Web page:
Stories about Human Rights from March, 2017
It is no longer unusual for governments to maintain a robust online presence. They understand well the power of the internet in forming public opinion and manipulating political discourse.
In the wake of the largest opposition protests since 2011-12, Russia's prosecutor general is cracking down on the organizers of demonstrations planned for April 2.
Venezuelan independent media sites suffer online attacks, Japan may use mass surveillance to punish “preparations” for crime, and the UK calls for backdoors on encrypted messaging apps.
Iranians See Arrests and Intimidation of Telegram Administrators and Journalists Ahead of the Elections
Revolutionary Guards have previously attempted to limit Telegram's free flow of information with arrests for immoral or obscene content. This is the first time crackdowns have focused on political affiliation.
"Sina's grandfather was a martyr of the eight-year war. Sina himself served two years. Sina has more rights to this country than most of these authorities."
On 20 March police arrested human rights defender Ahmed Mansoor from his home. Meanwhile, UAE authorities have refused to release Osama al-Najjar, despite him having served out his prison sentence.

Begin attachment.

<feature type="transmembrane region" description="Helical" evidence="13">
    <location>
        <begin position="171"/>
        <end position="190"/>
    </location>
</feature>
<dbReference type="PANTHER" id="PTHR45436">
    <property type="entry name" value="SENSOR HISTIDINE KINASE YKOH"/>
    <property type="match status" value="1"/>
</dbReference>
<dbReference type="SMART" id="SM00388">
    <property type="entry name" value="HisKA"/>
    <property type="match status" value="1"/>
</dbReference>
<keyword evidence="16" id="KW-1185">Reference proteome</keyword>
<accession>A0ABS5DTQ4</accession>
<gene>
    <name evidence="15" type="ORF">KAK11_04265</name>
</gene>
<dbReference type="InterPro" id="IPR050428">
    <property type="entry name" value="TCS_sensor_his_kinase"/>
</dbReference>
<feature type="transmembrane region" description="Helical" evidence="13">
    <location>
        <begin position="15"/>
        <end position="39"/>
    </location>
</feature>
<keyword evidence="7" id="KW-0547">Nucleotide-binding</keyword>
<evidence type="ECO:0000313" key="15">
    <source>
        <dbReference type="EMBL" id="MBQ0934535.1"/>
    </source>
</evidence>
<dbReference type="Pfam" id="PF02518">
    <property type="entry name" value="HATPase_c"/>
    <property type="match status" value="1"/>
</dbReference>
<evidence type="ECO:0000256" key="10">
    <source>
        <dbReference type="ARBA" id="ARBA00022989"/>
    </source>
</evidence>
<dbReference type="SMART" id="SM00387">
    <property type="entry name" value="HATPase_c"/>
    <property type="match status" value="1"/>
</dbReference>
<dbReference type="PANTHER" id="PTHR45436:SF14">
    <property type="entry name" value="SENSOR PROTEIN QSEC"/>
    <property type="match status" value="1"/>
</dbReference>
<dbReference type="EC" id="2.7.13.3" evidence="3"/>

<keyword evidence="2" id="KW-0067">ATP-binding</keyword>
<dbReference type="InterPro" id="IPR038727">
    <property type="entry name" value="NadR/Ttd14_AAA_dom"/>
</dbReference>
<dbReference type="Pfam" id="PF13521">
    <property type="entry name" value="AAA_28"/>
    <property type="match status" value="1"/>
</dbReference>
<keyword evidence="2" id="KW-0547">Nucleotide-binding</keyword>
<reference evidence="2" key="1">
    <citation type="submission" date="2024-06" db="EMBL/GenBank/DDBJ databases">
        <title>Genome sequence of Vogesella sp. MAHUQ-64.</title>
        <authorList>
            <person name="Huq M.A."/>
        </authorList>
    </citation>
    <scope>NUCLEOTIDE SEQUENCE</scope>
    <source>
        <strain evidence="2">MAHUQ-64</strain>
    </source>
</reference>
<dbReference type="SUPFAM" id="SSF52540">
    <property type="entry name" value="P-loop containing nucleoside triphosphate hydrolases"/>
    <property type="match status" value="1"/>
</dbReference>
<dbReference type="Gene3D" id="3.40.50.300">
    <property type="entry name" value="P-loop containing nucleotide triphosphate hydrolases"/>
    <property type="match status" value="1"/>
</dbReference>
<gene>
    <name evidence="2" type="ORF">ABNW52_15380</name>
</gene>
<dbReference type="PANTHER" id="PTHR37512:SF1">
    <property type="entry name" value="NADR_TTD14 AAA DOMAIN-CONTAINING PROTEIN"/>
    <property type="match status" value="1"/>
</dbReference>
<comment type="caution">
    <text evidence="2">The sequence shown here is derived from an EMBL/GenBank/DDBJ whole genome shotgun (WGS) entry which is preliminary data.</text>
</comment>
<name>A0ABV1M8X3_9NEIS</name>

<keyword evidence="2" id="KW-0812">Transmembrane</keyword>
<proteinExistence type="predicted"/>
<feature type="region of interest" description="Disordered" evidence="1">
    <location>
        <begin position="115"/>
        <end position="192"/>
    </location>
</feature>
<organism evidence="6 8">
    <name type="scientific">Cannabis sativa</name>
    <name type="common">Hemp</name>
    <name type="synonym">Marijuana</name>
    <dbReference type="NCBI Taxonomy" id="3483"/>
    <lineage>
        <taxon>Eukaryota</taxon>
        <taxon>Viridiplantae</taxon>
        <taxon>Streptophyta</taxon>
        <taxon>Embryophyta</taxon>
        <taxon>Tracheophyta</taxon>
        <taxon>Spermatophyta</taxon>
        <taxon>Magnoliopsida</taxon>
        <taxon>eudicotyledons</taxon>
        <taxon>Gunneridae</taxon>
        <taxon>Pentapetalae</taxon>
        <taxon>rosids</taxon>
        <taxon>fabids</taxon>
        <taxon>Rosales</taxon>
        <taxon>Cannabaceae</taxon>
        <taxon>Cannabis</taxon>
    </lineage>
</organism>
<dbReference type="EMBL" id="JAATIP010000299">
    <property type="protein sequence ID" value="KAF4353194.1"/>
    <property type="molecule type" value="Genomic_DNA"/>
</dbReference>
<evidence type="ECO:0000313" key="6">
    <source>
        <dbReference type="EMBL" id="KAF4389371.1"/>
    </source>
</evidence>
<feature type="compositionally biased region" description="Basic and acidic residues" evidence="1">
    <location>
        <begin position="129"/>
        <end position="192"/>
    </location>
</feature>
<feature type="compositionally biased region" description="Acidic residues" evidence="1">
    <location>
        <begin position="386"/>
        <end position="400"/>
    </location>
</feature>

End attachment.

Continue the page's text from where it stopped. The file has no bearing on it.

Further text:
‘Those who tortured him [should] tell us the truth': Tunisian Commission Hears Net Freedom Testimonies From Dictatorship
The Truth and Dignity Commission is investigating rights abuses committed during the dictatorship era, including internet freedom violations.
A local media outlet that published testimonies of some of the victims of the shelter fire suffered a DDoS attack.
UAE authorities took issue with a Facebook post that Tayseer al-Najjar published before he had even moved to the country.
Fundamentalist backlash to a magazine article has thrown civil society in Douma and Eastern Ghouta into turmoil, as activists and journalists struggle to get back to work.
Jaysh Al-Islam Is Leading Peace Talks in Geneva, While Clamping Down on Speech in Syria's Eastern Ghouta
The group controlling the region has shut down a magazine and five well-known civil society organisations, according to activists.
The government suspended guidelines that forbid civil servants from speaking to the press without permission from their superiors.